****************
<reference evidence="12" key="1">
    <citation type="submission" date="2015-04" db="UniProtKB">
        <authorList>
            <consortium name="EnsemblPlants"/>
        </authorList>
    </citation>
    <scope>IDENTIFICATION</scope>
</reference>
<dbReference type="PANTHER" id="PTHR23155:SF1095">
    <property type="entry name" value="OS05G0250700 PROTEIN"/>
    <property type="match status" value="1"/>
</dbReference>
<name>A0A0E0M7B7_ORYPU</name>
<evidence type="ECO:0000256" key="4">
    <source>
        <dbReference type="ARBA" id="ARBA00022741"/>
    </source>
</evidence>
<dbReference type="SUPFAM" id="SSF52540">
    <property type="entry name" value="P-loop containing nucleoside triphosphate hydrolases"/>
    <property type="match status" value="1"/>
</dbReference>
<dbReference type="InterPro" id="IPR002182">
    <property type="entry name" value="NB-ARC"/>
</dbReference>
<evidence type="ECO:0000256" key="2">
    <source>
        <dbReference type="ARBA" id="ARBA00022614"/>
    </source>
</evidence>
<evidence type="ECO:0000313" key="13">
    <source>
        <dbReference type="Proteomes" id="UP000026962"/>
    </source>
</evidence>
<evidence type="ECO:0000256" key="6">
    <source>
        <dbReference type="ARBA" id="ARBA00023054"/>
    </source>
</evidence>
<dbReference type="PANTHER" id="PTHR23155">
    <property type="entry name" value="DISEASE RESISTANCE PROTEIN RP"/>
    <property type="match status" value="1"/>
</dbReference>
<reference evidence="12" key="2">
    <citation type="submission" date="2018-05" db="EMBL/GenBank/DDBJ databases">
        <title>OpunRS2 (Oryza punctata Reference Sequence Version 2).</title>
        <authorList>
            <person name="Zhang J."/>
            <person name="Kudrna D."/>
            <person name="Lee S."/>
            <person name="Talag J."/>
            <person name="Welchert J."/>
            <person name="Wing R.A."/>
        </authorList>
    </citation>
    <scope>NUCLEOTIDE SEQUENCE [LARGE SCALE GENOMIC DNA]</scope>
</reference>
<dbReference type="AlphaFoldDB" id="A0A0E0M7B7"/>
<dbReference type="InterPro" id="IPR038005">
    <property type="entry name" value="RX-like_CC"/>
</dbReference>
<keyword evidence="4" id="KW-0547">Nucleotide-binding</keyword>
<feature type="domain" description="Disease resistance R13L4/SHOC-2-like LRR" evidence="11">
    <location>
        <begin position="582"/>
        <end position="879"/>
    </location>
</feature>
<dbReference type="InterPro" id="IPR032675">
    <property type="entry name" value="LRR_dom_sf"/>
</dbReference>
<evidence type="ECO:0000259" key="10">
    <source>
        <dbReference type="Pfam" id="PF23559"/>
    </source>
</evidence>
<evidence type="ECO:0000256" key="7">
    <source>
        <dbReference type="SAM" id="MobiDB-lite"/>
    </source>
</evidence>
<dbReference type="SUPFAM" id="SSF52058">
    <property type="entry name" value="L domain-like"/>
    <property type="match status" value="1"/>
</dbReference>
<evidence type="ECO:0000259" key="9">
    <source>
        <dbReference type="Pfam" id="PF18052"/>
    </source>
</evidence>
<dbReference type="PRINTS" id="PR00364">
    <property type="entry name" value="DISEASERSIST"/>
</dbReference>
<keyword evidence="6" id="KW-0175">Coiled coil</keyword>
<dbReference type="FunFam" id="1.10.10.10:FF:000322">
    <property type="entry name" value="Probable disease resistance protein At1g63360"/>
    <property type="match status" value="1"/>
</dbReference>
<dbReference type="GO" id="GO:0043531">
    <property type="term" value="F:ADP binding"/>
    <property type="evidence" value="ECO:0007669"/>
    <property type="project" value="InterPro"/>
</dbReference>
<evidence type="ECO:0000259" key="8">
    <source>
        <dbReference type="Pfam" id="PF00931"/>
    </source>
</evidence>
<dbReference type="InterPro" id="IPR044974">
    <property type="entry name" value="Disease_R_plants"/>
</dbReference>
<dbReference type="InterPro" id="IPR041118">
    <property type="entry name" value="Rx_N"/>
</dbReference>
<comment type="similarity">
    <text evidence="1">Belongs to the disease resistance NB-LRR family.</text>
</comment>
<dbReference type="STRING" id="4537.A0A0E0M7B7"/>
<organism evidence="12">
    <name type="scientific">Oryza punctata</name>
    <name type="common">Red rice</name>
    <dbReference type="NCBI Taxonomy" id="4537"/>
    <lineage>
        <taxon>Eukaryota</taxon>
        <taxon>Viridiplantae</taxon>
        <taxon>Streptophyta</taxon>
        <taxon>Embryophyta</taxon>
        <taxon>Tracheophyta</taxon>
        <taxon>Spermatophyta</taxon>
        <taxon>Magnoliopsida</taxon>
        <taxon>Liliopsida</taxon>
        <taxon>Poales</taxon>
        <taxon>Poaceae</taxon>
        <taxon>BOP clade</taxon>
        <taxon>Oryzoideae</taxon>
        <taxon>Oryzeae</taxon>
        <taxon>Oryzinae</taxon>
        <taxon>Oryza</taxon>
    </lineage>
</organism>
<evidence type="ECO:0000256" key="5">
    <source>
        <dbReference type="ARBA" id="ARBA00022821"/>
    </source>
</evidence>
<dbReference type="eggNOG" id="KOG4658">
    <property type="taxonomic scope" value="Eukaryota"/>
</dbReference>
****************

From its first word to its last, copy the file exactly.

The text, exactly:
<reference evidence="12" key="1">
    <citation type="submission" date="2015-04" db="UniProtKB">
        <authorList>
            <consortium name="EnsemblPlants"/>
        </authorList>
    </citation>
    <scope>IDENTIFICATION</scope>
</reference>
<dbReference type="PANTHER" id="PTHR23155:SF1095">
    <property type="entry name" value="OS05G0250700 PROTEIN"/>
    <property type="match status" value="1"/>
</dbReference>
<name>A0A0E0M7B7_ORYPU</name>
<evidence type="ECO:0000256" key="4">
    <source>
        <dbReference type="ARBA" id="ARBA00022741"/>
    </source>
</evidence>
<dbReference type="SUPFAM" id="SSF52540">
    <property type="entry name" value="P-loop containing nucleoside triphosphate hydrolases"/>
    <property type="match status" value="1"/>
</dbReference>
<dbReference type="InterPro" id="IPR002182">
    <property type="entry name" value="NB-ARC"/>
</dbReference>
<evidence type="ECO:0000256" key="2">
    <source>
        <dbReference type="ARBA" id="ARBA00022614"/>
    </source>
</evidence>
<evidence type="ECO:0000313" key="13">
    <source>
        <dbReference type="Proteomes" id="UP000026962"/>
    </source>
</evidence>
<evidence type="ECO:0000256" key="6">
    <source>
        <dbReference type="ARBA" id="ARBA00023054"/>
    </source>
</evidence>
<dbReference type="PANTHER" id="PTHR23155">
    <property type="entry name" value="DISEASE RESISTANCE PROTEIN RP"/>
    <property type="match status" value="1"/>
</dbReference>
<reference evidence="12" key="2">
    <citation type="submission" date="2018-05" db="EMBL/GenBank/DDBJ databases">
        <title>OpunRS2 (Oryza punctata Reference Sequence Version 2).</title>
        <authorList>
            <person name="Zhang J."/>
            <person name="Kudrna D."/>
            <person name="Lee S."/>
            <person name="Talag J."/>
            <person name="Welchert J."/>
            <person name="Wing R.A."/>
        </authorList>
    </citation>
    <scope>NUCLEOTIDE SEQUENCE [LARGE SCALE GENOMIC DNA]</scope>
</reference>
<dbReference type="AlphaFoldDB" id="A0A0E0M7B7"/>
<dbReference type="InterPro" id="IPR038005">
    <property type="entry name" value="RX-like_CC"/>
</dbReference>
<keyword evidence="4" id="KW-0547">Nucleotide-binding</keyword>
<feature type="domain" description="Disease resistance R13L4/SHOC-2-like LRR" evidence="11">
    <location>
        <begin position="582"/>
        <end position="879"/>
    </location>
</feature>
<dbReference type="InterPro" id="IPR032675">
    <property type="entry name" value="LRR_dom_sf"/>
</dbReference>
<evidence type="ECO:0000259" key="10">
    <source>
        <dbReference type="Pfam" id="PF23559"/>
    </source>
</evidence>
<evidence type="ECO:0000256" key="7">
    <source>
        <dbReference type="SAM" id="MobiDB-lite"/>
    </source>
</evidence>
<dbReference type="SUPFAM" id="SSF52058">
    <property type="entry name" value="L domain-like"/>
    <property type="match status" value="1"/>
</dbReference>
<evidence type="ECO:0000259" key="9">
    <source>
        <dbReference type="Pfam" id="PF18052"/>
    </source>
</evidence>
<dbReference type="PRINTS" id="PR00364">
    <property type="entry name" value="DISEASERSIST"/>
</dbReference>
<keyword evidence="6" id="KW-0175">Coiled coil</keyword>
<dbReference type="FunFam" id="1.10.10.10:FF:000322">
    <property type="entry name" value="Probable disease resistance protein At1g63360"/>
    <property type="match status" value="1"/>
</dbReference>
<dbReference type="GO" id="GO:0043531">
    <property type="term" value="F:ADP binding"/>
    <property type="evidence" value="ECO:0007669"/>
    <property type="project" value="InterPro"/>
</dbReference>
<evidence type="ECO:0000259" key="8">
    <source>
        <dbReference type="Pfam" id="PF00931"/>
    </source>
</evidence>
<dbReference type="InterPro" id="IPR044974">
    <property type="entry name" value="Disease_R_plants"/>
</dbReference>
<dbReference type="InterPro" id="IPR041118">
    <property type="entry name" value="Rx_N"/>
</dbReference>
<comment type="similarity">
    <text evidence="1">Belongs to the disease resistance NB-LRR family.</text>
</comment>
<dbReference type="STRING" id="4537.A0A0E0M7B7"/>
<organism evidence="12">
    <name type="scientific">Oryza punctata</name>
    <name type="common">Red rice</name>
    <dbReference type="NCBI Taxonomy" id="4537"/>
    <lineage>
        <taxon>Eukaryota</taxon>
        <taxon>Viridiplantae</taxon>
        <taxon>Streptophyta</taxon>
        <taxon>Embryophyta</taxon>
        <taxon>Tracheophyta</taxon>
        <taxon>Spermatophyta</taxon>
        <taxon>Magnoliopsida</taxon>
        <taxon>Liliopsida</taxon>
        <taxon>Poales</taxon>
        <taxon>Poaceae</taxon>
        <taxon>BOP clade</taxon>
        <taxon>Oryzoideae</taxon>
        <taxon>Oryzeae</taxon>
        <taxon>Oryzinae</taxon>
        <taxon>Oryza</taxon>
    </lineage>
</organism>
<evidence type="ECO:0000256" key="5">
    <source>
        <dbReference type="ARBA" id="ARBA00022821"/>
    </source>
</evidence>
<dbReference type="eggNOG" id="KOG4658">
    <property type="taxonomic scope" value="Eukaryota"/>
</dbReference>